Richard Hannon should soon be giving a two-year-old colt named Yaafour his first outing and, if this son of Poet's Voice reproduces his homework standard on the racecourse, there seems no reason why he should not win races. A relatively inexpensive yearling purchase (connections paid 42,000gns), he nonetheless possesses a powerful physique - with size and scope - and is related Pattern-class scorers.
Hannon also appears ready to hand Anna Nerium, a juvenile filly by Dubawi, her debut in the not too distant future and she, too, has shown enough at recent exercise to indicate she will be able of get off the mark this summer. Neat compared to her stable companion referred to above, she is a sister to the yard's 2013 Horris Hill Stakes hero, Piping Rock, and, like him, shows plenty of pace on the gallops.
The John Gosden-trained George Villiers is another of Dubawi's offspring but, in marked contrast to Anna Nerium, seems certain to handle at least a mile next term. Before then, however, Gosden's colt, who cost a meaty 750,000gns as a yearling, looks sufficiently precocious to collect as a two-year-old. Out of a Be My Chief mare from a smart family, George Villiers is likely to start over seven furlongs.
STATS THE WAY TO DO IT
Royal Ascot's Gold Cup - Thursday 22 June
I have already made my views clear about the 2017 Gold Cup, due to be staged at Royal Ascot on 22 June, by recommending that readers back Order Of St George to follow up his victory of last year.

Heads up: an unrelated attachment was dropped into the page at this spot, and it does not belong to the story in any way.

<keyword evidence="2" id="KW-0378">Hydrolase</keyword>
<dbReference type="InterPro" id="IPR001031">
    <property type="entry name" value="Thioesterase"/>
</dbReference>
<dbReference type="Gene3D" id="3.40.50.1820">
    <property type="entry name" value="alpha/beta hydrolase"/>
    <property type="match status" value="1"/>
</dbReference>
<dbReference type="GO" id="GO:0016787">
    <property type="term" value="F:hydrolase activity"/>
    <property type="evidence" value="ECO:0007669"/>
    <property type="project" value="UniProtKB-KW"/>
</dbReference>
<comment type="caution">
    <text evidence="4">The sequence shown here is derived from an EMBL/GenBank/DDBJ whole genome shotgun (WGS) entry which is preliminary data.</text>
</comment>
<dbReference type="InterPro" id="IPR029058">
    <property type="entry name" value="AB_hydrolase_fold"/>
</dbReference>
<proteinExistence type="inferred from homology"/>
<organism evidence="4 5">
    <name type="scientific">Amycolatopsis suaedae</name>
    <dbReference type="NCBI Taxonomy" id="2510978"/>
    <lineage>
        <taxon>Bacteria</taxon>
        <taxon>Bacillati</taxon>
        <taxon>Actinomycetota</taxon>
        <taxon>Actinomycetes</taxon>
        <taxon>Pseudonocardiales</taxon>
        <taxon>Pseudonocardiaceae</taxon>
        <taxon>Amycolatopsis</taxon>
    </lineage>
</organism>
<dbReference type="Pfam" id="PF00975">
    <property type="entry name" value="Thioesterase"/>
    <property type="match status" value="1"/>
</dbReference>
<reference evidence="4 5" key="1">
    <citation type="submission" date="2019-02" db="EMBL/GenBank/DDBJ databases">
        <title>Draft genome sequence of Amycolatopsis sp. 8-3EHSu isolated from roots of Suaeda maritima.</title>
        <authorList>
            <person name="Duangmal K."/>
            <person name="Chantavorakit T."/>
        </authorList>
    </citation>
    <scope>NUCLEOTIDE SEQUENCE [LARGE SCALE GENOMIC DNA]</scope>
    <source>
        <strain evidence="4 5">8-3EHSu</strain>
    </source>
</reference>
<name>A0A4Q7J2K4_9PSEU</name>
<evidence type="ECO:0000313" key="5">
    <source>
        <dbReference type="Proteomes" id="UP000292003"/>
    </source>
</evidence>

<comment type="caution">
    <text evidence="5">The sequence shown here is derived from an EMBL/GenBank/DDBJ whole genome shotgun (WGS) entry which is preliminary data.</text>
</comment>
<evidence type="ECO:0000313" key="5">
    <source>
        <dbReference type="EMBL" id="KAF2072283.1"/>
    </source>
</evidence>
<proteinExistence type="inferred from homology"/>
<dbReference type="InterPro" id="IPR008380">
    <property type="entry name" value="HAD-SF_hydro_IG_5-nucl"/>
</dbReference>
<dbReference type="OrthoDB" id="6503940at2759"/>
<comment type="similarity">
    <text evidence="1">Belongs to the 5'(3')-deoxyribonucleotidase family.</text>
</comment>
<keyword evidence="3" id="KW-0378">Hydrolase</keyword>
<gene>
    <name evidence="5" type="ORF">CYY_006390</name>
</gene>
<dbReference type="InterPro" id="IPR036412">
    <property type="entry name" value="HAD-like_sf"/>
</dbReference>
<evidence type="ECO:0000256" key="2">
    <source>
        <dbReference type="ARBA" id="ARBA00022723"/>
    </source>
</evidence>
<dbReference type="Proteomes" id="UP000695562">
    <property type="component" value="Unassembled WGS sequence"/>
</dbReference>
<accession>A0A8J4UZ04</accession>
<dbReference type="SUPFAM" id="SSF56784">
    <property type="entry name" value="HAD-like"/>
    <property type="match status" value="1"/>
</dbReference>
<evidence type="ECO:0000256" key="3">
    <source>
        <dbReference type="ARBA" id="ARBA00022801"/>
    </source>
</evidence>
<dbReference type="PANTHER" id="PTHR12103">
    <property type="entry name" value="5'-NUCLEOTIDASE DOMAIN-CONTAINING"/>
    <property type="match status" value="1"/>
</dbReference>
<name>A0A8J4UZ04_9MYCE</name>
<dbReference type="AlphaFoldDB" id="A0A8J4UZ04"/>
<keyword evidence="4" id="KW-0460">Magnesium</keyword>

Not everyone will agree with my opinion, obviously, and, given that Aidan O'Brien's five-year-old is a short-priced favourite, plenty of punters will be hoping to find an each-way alternative to him.
This week, therefore, I thought it might be sensible to provide a statistical survey of the past decade's Gold Cup results, in an attempt to discover if Order Of St George is a vulnerable market-leader.
Perhaps the first thing to note, granted the few facts already stated, is that favourites have an excellent recent record, after collecting no fewer than seven times in the period covering 2007 to 2016.
Six of the successful market-leaders in that time - Yeats (who started at 8-15 in 2007, 11-8 in 2008 and 6-4 in 2009), Fame And Glory (11-8 in 2011) and Leading Light (10-1 in 2014) - were trained by O'Brien.
Sir Michael Stoute was responsible for the remaining victorious favourite - Estimate (7-2 in 2013) - while the other winners in the past decade were Dermot Weld's Rite Of Passage (20-1 in 2010), Saeed bin Suroor's representative Colour Vision (6-1 in 2012) and Trip To Paris (12-1 in 2015) from Ed Dunlop's stable.
As was the case with Order Of St George last season, five of the ten scorers in the period in question - Colour Vision, Estimate, Leading Light and Trip To Paris complete the quintet - collected aged four.
Six-year-olds have the next-best Gold Cup strike-rate in the past decade - thanks to Yeats (in 2007) and Rite Of Passage - followed, collectively, by five-year-olds (Fame And Glory), seven-year-olds (Yeats in 2008) and eight-year-olds (Yeats in 2009).
Eight last-time-out winners have landed the two-and-a-half-mile Group One prize within my chosen timeframe: Yeats (in 2007 and 2008), Rite Of Passage, Fame And Glory, Colour Vision, Estimate, Leading Light and Order Of St George.